A stunning and rare example of Gorham's work from 1893, this large vase consists of a hand-blown piece of clear glass hand-engraved and incised with classical bellflower swags, swirling foliate designs, florets, stars, etc. This amazing piece of glass is fitted into a sterling pedestal base with two handles which connect to the circular collar with a beaded rim.
The unusual pedestal base incorporates scroll decoration amongst wavy borders to create a lovely foot. Stunning female masks, most likely representing Columbia, are cast and applied at the sides underneath the handles. Flowing from the back of their hair and connecting each other are three-dimensional classical laurel wreaths realistically cast with leaf and berry motifs. Adding to the striking appearance of the vase is the overall gilding to the sterling silver.
The Gorham vase masks are very similar to both the Statue of Liberty and Statue of the Republic. Exposition pieces are quite rare and representative of the highest level of quality, design and innovation companies produced at the time. Columbia, the female representation of the United States, is actually the feminine of Christopher Columbus, for whom the World's Columbian Exposition was named.
According to a report by Samuel Hough, an independent researcher working with the Gorham Archives, the 'S1040 Vase' costing slip 'indicates that it was completed 13 April, 1893, in time to be included in the Columbian Exposition in Chicago'. Gorham won many awards at the fair, including the award for gilt silver like this vase.
A prevalent theme throughout the fair was beaux-arts classicism. This inspired the classical architecture and the many representations of the Republic including the famous 'Statue of the Republic' statue (aka Golden Lady or Columbia), a towering 65 foot high statue on a 40 foot high base of a gold gilt female figure with outstretched arms holding a globe, an eagle and a lance, her head adorned with a laurel wreath.
In a private conversation, Jane Spillman, curator at the Corning Museum of Glass, said that she believed this glass was made by Hoare. Hoare was an extremely fine Corning, NY, glass firm who was making exhibition glass for both Tiffany and Gorham during the period. It is interesting that while Hoare made glass for both firms, Gorham won the prize for silver mounted cut glass - for pieces such as this.
Gorham's display at the World's Columbian Exposition. Gorham Company Archives, John Hay Library, Brown University.
Gorham's outstanding skill at casting was on display for all to see at the Columbian World's Fair – their life sized statue of Columbus was one of the most talked about pieces of silver at the fair. Made from 30,000 ounces of silver (one full ton)1, it was a technical and artistic triumph. The statue dominated the Gorham display. As the New York Times noted about silver at the Columbian Exposition, '…America unquestionably takes first rank, 'and felt specifically of, 'The Gorham Company as representative of this high development in silversmithing.'(1)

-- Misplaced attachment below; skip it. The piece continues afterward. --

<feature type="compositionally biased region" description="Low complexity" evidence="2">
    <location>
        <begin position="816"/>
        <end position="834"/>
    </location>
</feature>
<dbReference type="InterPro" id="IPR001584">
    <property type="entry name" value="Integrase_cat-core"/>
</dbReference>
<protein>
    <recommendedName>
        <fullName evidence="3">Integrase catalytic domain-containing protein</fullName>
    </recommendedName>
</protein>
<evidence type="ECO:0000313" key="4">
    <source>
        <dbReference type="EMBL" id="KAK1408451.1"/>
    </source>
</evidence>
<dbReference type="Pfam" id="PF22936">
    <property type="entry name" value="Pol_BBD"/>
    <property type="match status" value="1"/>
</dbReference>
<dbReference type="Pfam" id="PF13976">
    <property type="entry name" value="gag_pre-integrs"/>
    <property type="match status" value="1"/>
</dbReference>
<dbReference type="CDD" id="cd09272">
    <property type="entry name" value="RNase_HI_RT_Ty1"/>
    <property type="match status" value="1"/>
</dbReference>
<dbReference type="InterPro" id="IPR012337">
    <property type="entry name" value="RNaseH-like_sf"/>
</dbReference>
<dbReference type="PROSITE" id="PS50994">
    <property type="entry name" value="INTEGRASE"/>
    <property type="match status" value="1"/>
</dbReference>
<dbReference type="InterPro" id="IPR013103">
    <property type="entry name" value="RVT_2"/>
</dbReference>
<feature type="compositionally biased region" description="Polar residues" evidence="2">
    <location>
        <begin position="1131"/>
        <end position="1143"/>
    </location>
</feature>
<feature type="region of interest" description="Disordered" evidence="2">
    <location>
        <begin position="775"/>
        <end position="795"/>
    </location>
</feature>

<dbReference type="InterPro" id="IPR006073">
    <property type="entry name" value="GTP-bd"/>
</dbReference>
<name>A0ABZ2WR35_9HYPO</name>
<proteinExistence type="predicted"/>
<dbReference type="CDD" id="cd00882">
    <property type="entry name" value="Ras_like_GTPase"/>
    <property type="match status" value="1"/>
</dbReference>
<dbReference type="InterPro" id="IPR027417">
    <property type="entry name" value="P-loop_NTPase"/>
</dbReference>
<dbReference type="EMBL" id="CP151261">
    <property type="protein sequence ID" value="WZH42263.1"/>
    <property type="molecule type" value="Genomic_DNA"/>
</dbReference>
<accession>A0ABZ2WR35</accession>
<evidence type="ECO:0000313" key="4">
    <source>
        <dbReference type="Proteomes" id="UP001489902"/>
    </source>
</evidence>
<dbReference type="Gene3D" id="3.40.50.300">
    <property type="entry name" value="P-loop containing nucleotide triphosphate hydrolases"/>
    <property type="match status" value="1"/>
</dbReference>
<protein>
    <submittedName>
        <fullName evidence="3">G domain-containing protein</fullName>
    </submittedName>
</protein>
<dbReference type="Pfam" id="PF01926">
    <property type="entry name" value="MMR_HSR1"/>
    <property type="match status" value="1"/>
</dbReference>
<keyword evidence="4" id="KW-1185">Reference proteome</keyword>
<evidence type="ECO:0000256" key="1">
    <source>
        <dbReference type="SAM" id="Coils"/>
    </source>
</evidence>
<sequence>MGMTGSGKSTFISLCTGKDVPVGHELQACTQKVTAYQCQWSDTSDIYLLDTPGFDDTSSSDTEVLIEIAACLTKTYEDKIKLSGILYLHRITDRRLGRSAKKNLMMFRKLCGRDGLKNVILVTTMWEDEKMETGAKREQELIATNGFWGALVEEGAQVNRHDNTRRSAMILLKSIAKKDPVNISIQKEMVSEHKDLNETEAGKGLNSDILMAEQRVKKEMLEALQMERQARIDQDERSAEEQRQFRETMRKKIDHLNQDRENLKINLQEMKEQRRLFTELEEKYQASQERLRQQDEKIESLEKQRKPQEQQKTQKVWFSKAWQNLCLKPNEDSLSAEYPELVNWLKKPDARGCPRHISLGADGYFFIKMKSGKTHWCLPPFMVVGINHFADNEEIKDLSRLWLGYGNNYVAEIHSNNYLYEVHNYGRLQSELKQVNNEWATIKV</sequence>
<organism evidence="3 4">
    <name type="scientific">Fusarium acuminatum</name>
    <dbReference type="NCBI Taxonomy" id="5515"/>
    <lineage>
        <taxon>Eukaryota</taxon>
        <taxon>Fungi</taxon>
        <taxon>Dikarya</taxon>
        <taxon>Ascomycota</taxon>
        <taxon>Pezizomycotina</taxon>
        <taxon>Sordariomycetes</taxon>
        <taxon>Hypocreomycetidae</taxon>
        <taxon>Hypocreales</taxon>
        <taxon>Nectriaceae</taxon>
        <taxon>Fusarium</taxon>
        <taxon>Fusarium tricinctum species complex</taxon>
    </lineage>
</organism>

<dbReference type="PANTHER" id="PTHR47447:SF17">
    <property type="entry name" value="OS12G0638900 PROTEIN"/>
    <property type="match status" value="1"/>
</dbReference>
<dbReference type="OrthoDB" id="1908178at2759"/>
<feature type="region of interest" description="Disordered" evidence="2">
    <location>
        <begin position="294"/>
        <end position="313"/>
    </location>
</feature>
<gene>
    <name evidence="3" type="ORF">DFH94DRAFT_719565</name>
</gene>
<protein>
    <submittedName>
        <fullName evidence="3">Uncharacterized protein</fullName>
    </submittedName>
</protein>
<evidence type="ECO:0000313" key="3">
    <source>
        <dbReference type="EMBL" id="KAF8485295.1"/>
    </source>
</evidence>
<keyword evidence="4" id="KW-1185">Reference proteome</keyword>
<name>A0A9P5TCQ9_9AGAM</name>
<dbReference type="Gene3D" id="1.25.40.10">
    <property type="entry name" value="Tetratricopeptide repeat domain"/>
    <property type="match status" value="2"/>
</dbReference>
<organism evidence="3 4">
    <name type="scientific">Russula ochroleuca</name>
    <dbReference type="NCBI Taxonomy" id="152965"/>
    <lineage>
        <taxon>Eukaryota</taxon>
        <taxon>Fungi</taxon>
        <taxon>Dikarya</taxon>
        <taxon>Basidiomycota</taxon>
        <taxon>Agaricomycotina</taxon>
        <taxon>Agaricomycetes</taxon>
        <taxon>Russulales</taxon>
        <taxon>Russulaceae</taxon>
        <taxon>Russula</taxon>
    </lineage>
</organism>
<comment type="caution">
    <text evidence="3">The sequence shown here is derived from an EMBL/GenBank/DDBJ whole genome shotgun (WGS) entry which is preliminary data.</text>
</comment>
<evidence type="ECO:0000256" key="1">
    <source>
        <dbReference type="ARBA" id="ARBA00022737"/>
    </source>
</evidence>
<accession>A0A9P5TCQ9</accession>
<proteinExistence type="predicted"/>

During the 19th century, international expositions, or world's fairs, became the most prestigious marketing avenue for luxury retailers. Companies would invest exceptional resources to create their displays. These expositions became the equivalent of selling to royalty during an earlier era: only the very best would do. The publicity surrounding the fair could make, or break, a firm's reputation.
Many of the objects on show were prohibitively expensive to all except the very wealthiest clients. Companies took significant financial risk making these masterpieces. Gorham's Nautilus Centerpiece made for the Columbian Exposition did not sell until 1921, 28 years later.(2)
The 1893 Columbian World's Fair was truly spectacular. To celebrate the 400th anniversary of Columbus finding the new world, an entire city was built on the shores of Lake Michigan in Chicago. It covered 686 acres and included 300 specially constructed buildings.(3)
The Grand Court of Honor at the World's Columbian Fair 1893
Chicago architect Daniel Burnham managed the physical construction and maintenance of the facilities. A committee of leading architects involved with the fair including Burnham, Stanford White, Richard Morris Hunt, Louis Sullivan (assisted by a young Frank Lloyd Wright), Frederic Law Olmstead and others chose the theme of classicism to be the signature of the architecture at the fair. Built as a temporary facility, the buildings were constructed in composite materials meant to resemble white marble. The huge park became known as 'The White City.'